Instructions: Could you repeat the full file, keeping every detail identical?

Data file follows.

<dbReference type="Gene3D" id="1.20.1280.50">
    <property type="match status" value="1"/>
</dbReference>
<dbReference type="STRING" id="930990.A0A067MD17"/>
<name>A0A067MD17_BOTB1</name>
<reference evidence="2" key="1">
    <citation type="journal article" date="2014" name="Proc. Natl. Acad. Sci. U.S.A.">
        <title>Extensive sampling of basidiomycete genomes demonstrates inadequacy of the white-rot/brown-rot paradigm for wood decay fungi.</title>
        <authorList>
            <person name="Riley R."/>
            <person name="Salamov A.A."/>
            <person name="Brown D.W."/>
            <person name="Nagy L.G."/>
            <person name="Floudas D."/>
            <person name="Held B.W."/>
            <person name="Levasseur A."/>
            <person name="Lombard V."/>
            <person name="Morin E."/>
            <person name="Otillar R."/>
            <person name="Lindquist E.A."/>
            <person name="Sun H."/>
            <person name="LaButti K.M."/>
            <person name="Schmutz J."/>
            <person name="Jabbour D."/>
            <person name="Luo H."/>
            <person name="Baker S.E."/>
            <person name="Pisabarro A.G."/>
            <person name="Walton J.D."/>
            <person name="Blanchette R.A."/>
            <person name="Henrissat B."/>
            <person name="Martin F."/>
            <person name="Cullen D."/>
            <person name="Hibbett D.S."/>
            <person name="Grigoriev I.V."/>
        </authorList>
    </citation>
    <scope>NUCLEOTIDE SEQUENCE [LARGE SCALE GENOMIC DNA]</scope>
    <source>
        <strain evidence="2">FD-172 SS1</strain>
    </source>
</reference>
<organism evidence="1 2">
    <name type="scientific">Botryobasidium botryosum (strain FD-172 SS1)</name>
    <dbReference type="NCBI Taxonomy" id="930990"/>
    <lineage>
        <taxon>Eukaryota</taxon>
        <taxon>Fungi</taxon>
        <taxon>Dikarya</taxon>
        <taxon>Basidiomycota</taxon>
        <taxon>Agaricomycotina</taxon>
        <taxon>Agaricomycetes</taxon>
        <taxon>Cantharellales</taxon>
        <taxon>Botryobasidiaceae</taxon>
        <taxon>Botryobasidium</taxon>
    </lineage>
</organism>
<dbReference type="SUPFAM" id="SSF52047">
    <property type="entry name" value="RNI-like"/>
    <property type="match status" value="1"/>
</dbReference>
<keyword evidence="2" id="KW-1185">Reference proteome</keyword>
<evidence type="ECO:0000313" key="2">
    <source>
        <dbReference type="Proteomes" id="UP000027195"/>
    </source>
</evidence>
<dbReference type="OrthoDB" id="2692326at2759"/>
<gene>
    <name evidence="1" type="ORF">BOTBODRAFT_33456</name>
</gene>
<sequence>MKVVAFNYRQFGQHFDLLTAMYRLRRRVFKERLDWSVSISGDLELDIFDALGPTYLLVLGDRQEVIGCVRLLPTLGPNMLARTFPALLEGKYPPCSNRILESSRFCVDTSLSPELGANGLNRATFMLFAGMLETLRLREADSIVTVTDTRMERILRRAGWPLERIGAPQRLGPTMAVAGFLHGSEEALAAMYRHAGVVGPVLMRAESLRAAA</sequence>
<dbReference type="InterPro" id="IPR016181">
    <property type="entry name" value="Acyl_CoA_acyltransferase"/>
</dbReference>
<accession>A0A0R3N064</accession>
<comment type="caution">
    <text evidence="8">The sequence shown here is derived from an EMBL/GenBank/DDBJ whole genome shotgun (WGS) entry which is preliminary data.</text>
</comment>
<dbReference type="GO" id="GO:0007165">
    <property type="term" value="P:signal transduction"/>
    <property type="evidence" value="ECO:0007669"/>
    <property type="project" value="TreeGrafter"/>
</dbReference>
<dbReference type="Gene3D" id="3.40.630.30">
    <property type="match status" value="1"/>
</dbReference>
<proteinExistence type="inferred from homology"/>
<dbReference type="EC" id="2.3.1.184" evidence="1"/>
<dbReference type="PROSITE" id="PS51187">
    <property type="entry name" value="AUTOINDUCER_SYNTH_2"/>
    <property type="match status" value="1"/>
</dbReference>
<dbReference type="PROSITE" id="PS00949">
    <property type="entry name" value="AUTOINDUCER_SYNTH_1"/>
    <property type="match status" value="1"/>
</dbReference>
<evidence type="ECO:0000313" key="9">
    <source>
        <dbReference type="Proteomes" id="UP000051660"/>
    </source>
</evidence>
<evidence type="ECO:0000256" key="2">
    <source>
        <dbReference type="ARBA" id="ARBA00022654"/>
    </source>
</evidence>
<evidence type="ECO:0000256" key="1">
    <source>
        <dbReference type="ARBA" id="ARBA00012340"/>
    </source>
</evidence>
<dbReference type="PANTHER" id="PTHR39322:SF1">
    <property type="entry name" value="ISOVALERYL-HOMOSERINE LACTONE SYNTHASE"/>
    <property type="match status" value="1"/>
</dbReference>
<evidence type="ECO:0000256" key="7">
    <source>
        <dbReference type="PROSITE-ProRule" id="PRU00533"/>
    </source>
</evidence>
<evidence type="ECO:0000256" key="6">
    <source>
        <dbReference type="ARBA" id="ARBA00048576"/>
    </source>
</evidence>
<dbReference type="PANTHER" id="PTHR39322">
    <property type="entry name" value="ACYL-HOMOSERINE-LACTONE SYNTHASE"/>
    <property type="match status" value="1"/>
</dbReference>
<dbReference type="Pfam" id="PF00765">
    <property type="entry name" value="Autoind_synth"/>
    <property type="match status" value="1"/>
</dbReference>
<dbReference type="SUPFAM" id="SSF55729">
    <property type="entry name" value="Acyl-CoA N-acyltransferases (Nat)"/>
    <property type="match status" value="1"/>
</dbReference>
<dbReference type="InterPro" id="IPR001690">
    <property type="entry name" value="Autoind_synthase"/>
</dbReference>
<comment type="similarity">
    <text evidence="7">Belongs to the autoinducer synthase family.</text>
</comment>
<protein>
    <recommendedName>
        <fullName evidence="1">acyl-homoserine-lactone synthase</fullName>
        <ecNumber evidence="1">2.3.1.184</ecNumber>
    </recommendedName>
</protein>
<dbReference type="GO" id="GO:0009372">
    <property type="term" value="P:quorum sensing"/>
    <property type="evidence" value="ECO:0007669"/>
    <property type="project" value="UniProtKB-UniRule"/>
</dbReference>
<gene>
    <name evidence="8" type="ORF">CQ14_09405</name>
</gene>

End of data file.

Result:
<dbReference type="Gene3D" id="1.20.1280.50">
    <property type="match status" value="1"/>
</dbReference>
<dbReference type="STRING" id="930990.A0A067MD17"/>
<name>A0A067MD17_BOTB1</name>
<reference evidence="2" key="1">
    <citation type="journal article" date="2014" name="Proc. Natl. Acad. Sci. U.S.A.">
        <title>Extensive sampling of basidiomycete genomes demonstrates inadequacy of the white-rot/brown-rot paradigm for wood decay fungi.</title>
        <authorList>
            <person name="Riley R."/>
            <person name="Salamov A.A."/>
            <person name="Brown D.W."/>
            <person name="Nagy L.G."/>
            <person name="Floudas D."/>
            <person name="Held B.W."/>
            <person name="Levasseur A."/>
            <person name="Lombard V."/>
            <person name="Morin E."/>
            <person name="Otillar R."/>
            <person name="Lindquist E.A."/>
            <person name="Sun H."/>
            <person name="LaButti K.M."/>
            <person name="Schmutz J."/>
            <person name="Jabbour D."/>
            <person name="Luo H."/>
            <person name="Baker S.E."/>
            <person name="Pisabarro A.G."/>
            <person name="Walton J.D."/>
            <person name="Blanchette R.A."/>
            <person name="Henrissat B."/>
            <person name="Martin F."/>
            <person name="Cullen D."/>
            <person name="Hibbett D.S."/>
            <person name="Grigoriev I.V."/>
        </authorList>
    </citation>
    <scope>NUCLEOTIDE SEQUENCE [LARGE SCALE GENOMIC DNA]</scope>
    <source>
        <strain evidence="2">FD-172 SS1</strain>
    </source>
</reference>
<organism evidence="1 2">
    <name type="scientific">Botryobasidium botryosum (strain FD-172 SS1)</name>
    <dbReference type="NCBI Taxonomy" id="930990"/>
    <lineage>
        <taxon>Eukaryota</taxon>
        <taxon>Fungi</taxon>
        <taxon>Dikarya</taxon>
        <taxon>Basidiomycota</taxon>
        <taxon>Agaricomycotina</taxon>
        <taxon>Agaricomycetes</taxon>
        <taxon>Cantharellales</taxon>
        <taxon>Botryobasidiaceae</taxon>
        <taxon>Botryobasidium</taxon>
    </lineage>
</organism>
<dbReference type="SUPFAM" id="SSF52047">
    <property type="entry name" value="RNI-like"/>
    <property type="match status" value="1"/>
</dbReference>
<keyword evidence="2" id="KW-1185">Reference proteome</keyword>
<evidence type="ECO:0000313" key="2">
    <source>
        <dbReference type="Proteomes" id="UP000027195"/>
    </source>
</evidence>
<dbReference type="OrthoDB" id="2692326at2759"/>
<gene>
    <name evidence="1" type="ORF">BOTBODRAFT_33456</name>
</gene>
<sequence>MKVVAFNYRQFGQHFDLLTAMYRLRRRVFKERLDWSVSISGDLELDIFDALGPTYLLVLGDRQEVIGCVRLLPTLGPNMLARTFPALLEGKYPPCSNRILESSRFCVDTSLSPELGANGLNRATFMLFAGMLETLRLREADSIVTVTDTRMERILRRAGWPLERIGAPQRLGPTMAVAGFLHGSEEALAAMYRHAGVVGPVLMRAESLRAAA</sequence>
<dbReference type="InterPro" id="IPR016181">
    <property type="entry name" value="Acyl_CoA_acyltransferase"/>
</dbReference>
<accession>A0A0R3N064</accession>
<comment type="caution">
    <text evidence="8">The sequence shown here is derived from an EMBL/GenBank/DDBJ whole genome shotgun (WGS) entry which is preliminary data.</text>
</comment>
<dbReference type="GO" id="GO:0007165">
    <property type="term" value="P:signal transduction"/>
    <property type="evidence" value="ECO:0007669"/>
    <property type="project" value="TreeGrafter"/>
</dbReference>
<dbReference type="Gene3D" id="3.40.630.30">
    <property type="match status" value="1"/>
</dbReference>
<proteinExistence type="inferred from homology"/>
<dbReference type="EC" id="2.3.1.184" evidence="1"/>
<dbReference type="PROSITE" id="PS51187">
    <property type="entry name" value="AUTOINDUCER_SYNTH_2"/>
    <property type="match status" value="1"/>
</dbReference>
<dbReference type="PROSITE" id="PS00949">
    <property type="entry name" value="AUTOINDUCER_SYNTH_1"/>
    <property type="match status" value="1"/>
</dbReference>
<evidence type="ECO:0000313" key="9">
    <source>
        <dbReference type="Proteomes" id="UP000051660"/>
    </source>
</evidence>
<evidence type="ECO:0000256" key="2">
    <source>
        <dbReference type="ARBA" id="ARBA00022654"/>
    </source>
</evidence>
<evidence type="ECO:0000256" key="1">
    <source>
        <dbReference type="ARBA" id="ARBA00012340"/>
    </source>
</evidence>
<dbReference type="PANTHER" id="PTHR39322:SF1">
    <property type="entry name" value="ISOVALERYL-HOMOSERINE LACTONE SYNTHASE"/>
    <property type="match status" value="1"/>
</dbReference>
<evidence type="ECO:0000256" key="7">
    <source>
        <dbReference type="PROSITE-ProRule" id="PRU00533"/>
    </source>
</evidence>
<evidence type="ECO:0000256" key="6">
    <source>
        <dbReference type="ARBA" id="ARBA00048576"/>
    </source>
</evidence>
<dbReference type="PANTHER" id="PTHR39322">
    <property type="entry name" value="ACYL-HOMOSERINE-LACTONE SYNTHASE"/>
    <property type="match status" value="1"/>
</dbReference>
<dbReference type="Pfam" id="PF00765">
    <property type="entry name" value="Autoind_synth"/>
    <property type="match status" value="1"/>
</dbReference>
<dbReference type="SUPFAM" id="SSF55729">
    <property type="entry name" value="Acyl-CoA N-acyltransferases (Nat)"/>
    <property type="match status" value="1"/>
</dbReference>
<dbReference type="InterPro" id="IPR001690">
    <property type="entry name" value="Autoind_synthase"/>
</dbReference>
<comment type="similarity">
    <text evidence="7">Belongs to the autoinducer synthase family.</text>
</comment>
<protein>
    <recommendedName>
        <fullName evidence="1">acyl-homoserine-lactone synthase</fullName>
        <ecNumber evidence="1">2.3.1.184</ecNumber>
    </recommendedName>
</protein>
<dbReference type="GO" id="GO:0009372">
    <property type="term" value="P:quorum sensing"/>
    <property type="evidence" value="ECO:0007669"/>
    <property type="project" value="UniProtKB-UniRule"/>
</dbReference>
<gene>
    <name evidence="8" type="ORF">CQ14_09405</name>
</gene>